The definition of Recruitment Marketing is the practice of promoting the value of working for an employer in order to recruit talent. Recruitment Marketing is a new HR discipline that uses digital marketing strategies to give employers a competitive edge in attracting and engaging quality candidates through search, social, mobile and email.
Today’s candidates discover and consider employers the same way consumers find products, hotels and restaurants. Through searching online, following social media and reading reviews, candidates can become aware of an employer and its career opportunities. What they learn about a company’s mission and culture can influence a candidate’s decision to apply for a job and accept an offer for employment, or form a negative perception and become a brand detractor.
Given the parallels between candidate and consumer behavior, the disciplines of Recruitment Marketing and Marketing have many similarities: skills like branding, messaging, engagement and measurement; channels like email, web, social, mobile, text, video and events; tactics like SEO, PPC, personalization, nurture and content; and tools like marketing automation, CRM, social media management, AI and predictive analytics. Since this discipline is so broad, some professionals invest in recruitment marketing tools & recruitment marketing automation solutions to help them do more with less time.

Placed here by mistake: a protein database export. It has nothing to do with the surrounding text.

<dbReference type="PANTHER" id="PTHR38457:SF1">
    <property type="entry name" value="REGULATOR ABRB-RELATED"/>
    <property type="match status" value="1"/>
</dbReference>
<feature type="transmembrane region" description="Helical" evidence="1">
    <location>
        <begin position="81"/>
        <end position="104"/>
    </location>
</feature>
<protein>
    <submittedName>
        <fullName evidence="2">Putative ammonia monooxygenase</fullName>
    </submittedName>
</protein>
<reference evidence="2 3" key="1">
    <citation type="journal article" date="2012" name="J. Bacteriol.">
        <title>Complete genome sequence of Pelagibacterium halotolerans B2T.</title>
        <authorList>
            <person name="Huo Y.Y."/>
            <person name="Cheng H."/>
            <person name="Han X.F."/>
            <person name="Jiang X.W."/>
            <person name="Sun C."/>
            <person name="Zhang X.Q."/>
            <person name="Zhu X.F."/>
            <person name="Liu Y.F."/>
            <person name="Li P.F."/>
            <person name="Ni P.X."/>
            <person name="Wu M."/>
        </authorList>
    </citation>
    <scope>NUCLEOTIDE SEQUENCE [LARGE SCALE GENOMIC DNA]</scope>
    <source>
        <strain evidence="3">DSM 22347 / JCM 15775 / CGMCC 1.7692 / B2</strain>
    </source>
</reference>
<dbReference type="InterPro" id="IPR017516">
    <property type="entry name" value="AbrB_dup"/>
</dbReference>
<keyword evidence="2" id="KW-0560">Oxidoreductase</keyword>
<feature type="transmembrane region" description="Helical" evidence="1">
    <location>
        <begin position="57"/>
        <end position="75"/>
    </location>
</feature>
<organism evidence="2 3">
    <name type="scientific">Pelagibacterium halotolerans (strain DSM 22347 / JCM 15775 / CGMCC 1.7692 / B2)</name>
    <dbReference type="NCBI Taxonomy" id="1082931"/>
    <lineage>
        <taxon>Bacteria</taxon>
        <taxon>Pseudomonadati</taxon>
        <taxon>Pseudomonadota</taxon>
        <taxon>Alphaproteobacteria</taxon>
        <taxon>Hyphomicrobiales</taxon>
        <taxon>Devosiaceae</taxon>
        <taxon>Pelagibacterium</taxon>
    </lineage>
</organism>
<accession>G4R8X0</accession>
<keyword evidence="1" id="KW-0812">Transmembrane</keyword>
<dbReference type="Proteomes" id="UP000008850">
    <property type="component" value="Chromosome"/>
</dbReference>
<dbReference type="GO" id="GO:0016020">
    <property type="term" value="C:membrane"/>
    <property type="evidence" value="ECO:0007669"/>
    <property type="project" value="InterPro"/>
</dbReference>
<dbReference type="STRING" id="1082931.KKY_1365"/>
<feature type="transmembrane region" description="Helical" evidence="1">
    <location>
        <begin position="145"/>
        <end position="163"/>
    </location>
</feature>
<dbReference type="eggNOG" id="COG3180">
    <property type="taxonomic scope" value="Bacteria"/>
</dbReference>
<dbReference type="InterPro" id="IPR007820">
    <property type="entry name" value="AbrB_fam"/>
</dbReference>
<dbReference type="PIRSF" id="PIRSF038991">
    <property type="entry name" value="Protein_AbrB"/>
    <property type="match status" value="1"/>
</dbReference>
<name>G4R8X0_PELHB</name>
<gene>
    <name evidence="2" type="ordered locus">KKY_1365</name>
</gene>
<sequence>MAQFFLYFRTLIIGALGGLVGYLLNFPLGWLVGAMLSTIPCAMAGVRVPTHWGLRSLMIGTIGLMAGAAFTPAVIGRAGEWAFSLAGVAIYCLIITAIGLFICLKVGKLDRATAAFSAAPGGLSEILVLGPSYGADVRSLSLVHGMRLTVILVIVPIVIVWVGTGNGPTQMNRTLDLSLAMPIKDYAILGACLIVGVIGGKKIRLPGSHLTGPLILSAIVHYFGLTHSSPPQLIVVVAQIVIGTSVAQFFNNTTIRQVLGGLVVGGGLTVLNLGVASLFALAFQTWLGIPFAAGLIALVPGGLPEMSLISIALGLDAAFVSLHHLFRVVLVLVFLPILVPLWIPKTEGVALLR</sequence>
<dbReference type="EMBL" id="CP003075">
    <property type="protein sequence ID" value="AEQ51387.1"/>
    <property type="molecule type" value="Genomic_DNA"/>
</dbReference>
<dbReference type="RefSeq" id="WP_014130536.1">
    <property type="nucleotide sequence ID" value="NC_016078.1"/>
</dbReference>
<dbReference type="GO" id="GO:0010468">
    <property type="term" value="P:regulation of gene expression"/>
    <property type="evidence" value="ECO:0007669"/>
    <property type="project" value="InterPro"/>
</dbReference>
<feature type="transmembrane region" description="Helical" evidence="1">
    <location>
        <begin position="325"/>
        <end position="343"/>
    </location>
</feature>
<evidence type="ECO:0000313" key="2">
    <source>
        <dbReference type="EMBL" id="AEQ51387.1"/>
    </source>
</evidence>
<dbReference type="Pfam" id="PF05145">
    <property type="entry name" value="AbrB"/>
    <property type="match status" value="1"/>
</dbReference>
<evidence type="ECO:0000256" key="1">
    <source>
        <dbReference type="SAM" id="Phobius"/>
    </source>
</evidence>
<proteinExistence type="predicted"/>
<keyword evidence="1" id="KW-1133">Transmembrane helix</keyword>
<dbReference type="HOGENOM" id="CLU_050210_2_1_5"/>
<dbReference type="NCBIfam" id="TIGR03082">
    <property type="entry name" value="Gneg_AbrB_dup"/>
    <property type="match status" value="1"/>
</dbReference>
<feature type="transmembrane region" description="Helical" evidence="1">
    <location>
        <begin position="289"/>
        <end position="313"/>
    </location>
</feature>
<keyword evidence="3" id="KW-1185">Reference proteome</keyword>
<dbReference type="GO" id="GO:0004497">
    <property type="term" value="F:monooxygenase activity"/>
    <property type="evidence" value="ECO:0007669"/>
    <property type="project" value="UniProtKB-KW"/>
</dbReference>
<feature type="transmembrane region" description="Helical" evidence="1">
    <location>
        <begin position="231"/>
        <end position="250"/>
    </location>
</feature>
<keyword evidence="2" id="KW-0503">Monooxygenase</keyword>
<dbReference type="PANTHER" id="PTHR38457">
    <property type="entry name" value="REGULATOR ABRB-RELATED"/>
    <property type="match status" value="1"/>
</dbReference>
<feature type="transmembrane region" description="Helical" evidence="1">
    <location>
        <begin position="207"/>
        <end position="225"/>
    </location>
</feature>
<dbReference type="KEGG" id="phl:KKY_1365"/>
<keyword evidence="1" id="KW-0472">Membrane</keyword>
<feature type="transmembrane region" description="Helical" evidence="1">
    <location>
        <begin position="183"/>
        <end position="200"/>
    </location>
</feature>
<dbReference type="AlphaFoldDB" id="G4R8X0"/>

Recruitment Marketers know how to tell the company’s story as a great place to work through all the right channels to reach their target audiences. They also need to measure the effectiveness of their recruitment marketing strategies and channels along the way.